I use a product called Tallyfy – Tallyfy is a process management tool. It allows you to look at the processes that you use and break them down with a view to automating.
The other week I was sat in my living room with a nice warm log fire. The fire was splurting out an overwhelming amount of heat. For those with a log burner, you will understand what I am saying. The allure of the fire to me though is not the heat. It is being able to lose yourself in the random licks of flame that decorated the burner and light the surrounding neutral but now alive walls.
On the television was The Apprentice. A show that brings me much pain and consternation to watch, but a reminder of some of the life left behind in the corporate space. The power politics. the need to succeed, and the need for everything to be fine when actually it is not.
This particular episode invited the teams to sell goods. One team had gone into a shop to sell their wares to the shopkeeper. Their sense of achievement went from elation to depression as they realised that they had made a fatal mistake. On closing the deal, they were faced with their miscomprehension that the ‘buyer’ had the authority to purchase from from. They closed the sale, and were asking for payment when the shopkeeper said that he had to get it cleared by the boss.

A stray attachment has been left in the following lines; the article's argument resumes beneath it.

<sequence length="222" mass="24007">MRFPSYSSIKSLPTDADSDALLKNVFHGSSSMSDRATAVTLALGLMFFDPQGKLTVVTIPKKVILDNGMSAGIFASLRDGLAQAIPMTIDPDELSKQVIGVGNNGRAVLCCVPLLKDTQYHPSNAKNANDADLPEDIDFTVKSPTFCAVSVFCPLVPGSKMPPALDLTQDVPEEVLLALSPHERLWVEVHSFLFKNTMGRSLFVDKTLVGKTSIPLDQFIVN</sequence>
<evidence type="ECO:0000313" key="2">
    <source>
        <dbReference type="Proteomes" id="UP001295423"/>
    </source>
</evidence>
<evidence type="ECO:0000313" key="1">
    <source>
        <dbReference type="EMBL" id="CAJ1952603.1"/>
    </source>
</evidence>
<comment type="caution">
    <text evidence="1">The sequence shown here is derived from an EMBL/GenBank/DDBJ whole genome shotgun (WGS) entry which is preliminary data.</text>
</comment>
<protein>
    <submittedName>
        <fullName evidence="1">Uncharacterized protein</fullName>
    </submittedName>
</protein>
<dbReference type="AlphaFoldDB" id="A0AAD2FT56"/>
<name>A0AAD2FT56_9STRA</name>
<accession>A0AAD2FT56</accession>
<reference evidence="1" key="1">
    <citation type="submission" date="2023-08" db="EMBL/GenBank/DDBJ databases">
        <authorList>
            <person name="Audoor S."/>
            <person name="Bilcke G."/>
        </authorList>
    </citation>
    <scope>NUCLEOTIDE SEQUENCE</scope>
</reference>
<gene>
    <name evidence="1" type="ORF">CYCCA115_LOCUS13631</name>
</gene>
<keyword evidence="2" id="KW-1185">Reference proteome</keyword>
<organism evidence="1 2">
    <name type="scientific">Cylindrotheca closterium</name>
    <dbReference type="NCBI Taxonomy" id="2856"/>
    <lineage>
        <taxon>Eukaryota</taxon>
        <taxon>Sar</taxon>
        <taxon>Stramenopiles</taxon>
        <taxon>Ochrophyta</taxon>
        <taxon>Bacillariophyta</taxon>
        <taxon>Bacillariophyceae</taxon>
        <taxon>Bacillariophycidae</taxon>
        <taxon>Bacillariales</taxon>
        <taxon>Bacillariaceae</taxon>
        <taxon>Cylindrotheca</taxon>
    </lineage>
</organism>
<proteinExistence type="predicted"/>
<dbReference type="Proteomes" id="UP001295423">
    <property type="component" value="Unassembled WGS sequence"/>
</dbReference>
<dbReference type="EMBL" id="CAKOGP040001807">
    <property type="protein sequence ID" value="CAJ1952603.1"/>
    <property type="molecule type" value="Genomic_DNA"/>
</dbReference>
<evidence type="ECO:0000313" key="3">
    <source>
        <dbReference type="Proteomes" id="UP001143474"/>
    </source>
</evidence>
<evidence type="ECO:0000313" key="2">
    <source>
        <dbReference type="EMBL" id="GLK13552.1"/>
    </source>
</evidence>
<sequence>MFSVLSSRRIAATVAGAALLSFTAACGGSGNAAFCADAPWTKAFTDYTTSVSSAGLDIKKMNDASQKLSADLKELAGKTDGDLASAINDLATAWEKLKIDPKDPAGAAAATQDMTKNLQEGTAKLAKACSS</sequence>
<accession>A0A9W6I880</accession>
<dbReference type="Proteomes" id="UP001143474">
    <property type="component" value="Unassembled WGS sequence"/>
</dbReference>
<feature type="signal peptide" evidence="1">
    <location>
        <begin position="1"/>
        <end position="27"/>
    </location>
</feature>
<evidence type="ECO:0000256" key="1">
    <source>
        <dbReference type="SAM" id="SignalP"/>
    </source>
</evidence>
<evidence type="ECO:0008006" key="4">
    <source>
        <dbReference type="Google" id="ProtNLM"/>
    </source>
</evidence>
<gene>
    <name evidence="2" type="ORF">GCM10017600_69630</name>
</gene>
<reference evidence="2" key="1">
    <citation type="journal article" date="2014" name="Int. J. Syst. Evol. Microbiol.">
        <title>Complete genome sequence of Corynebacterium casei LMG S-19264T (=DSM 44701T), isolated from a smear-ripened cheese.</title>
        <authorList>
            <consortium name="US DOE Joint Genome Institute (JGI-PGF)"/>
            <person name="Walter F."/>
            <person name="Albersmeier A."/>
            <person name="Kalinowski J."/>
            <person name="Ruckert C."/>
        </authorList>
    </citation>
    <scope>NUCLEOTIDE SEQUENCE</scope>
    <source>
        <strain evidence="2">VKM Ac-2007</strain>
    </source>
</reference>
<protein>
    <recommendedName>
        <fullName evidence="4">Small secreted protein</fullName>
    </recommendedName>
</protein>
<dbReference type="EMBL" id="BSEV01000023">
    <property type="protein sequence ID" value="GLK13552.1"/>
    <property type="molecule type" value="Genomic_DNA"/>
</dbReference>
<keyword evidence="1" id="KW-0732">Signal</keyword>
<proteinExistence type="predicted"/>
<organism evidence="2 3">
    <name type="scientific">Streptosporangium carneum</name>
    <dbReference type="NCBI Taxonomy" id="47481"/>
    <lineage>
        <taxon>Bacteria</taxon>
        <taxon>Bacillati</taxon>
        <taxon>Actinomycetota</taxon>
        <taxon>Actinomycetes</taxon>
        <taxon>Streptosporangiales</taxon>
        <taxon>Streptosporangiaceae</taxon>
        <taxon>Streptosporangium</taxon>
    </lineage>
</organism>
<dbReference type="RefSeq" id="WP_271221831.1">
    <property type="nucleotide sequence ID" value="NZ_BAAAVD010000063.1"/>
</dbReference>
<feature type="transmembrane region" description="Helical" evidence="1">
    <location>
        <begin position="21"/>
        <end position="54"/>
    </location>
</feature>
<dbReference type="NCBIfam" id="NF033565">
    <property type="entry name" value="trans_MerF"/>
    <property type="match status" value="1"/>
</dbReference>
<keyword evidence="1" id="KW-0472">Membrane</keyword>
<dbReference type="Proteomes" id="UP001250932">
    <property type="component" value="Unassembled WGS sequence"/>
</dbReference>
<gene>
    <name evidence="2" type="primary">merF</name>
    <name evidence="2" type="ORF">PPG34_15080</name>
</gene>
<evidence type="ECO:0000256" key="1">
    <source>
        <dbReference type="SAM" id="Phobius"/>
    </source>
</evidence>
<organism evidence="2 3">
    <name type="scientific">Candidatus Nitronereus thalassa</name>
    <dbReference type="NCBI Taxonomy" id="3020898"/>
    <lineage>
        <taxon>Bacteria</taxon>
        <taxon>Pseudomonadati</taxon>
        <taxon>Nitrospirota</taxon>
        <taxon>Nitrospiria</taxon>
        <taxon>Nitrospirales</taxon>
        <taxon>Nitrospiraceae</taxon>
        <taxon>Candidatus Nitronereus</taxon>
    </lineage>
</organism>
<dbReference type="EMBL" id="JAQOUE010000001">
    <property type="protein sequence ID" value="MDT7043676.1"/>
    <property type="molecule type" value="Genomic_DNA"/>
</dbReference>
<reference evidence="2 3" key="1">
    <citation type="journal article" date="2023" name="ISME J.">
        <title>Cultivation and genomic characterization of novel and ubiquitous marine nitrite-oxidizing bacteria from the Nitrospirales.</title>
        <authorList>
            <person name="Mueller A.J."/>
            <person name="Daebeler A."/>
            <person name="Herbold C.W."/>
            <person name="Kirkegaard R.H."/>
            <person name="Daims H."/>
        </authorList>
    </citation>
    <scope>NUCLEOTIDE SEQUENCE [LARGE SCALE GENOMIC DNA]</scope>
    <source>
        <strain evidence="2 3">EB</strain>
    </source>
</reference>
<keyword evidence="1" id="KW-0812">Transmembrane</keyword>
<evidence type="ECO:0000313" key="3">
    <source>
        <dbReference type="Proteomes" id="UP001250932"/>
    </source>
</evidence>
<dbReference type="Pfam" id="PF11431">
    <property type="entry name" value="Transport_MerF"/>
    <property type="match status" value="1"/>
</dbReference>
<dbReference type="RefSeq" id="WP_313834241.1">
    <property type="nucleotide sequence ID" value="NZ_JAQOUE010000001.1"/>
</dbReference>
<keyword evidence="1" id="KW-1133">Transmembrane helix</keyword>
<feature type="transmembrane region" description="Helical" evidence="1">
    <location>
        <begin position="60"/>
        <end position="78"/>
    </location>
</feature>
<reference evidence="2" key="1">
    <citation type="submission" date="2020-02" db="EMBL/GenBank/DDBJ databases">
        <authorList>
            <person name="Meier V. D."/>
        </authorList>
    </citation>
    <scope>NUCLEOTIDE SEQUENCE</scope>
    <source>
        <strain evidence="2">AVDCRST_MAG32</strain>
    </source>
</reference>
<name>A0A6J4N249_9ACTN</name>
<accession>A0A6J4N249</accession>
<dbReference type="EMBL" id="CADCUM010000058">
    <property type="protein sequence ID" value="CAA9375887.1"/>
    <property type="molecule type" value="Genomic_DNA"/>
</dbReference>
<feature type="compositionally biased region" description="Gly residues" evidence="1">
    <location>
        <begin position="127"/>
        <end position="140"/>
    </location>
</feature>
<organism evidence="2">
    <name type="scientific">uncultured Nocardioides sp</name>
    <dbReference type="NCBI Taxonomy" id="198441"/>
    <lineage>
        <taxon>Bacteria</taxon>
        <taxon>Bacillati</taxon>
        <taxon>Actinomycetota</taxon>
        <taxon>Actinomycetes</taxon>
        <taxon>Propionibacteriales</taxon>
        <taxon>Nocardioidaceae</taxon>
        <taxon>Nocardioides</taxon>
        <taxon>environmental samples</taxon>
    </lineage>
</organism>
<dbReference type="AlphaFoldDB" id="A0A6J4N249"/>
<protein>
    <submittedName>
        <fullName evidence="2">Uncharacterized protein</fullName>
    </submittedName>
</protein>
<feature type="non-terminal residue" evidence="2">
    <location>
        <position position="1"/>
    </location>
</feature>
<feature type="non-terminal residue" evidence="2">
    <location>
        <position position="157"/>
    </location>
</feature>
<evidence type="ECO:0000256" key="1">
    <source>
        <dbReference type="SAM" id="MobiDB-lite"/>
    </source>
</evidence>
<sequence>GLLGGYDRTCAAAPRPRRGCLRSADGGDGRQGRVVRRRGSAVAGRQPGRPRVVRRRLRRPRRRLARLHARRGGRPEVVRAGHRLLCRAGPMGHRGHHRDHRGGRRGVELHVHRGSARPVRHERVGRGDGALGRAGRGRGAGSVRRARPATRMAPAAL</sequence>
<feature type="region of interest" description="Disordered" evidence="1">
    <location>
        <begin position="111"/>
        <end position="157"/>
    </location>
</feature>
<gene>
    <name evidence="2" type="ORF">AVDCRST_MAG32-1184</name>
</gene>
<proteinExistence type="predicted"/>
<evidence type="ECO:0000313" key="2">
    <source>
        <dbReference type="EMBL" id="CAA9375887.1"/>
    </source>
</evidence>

Over my many years of sales, and delivering sales training, I understand some of the basics that need to be remembered when ‘selling’ – so I can (hopefully) only assume that these talented bunch had merely forgotten to ask. three fundamental questions.
- Money – Does the person have the money to pay for your services or product?
- Authority – Does the person have the authority to act on buying your product?
- Need – Does the person have the need for your product or service?
The understanding of this tripartite relationship is critical in taking a product or service forward. We ask these questions to ensure we are dealing with the right person. If the outcomes of the answers given to these questions is not understood, then further work needs to be done until all three are satisfied.
As my fire started to burn down, so too did the success for that team. A simple, yet avoidable mistake that could have easily been avoided.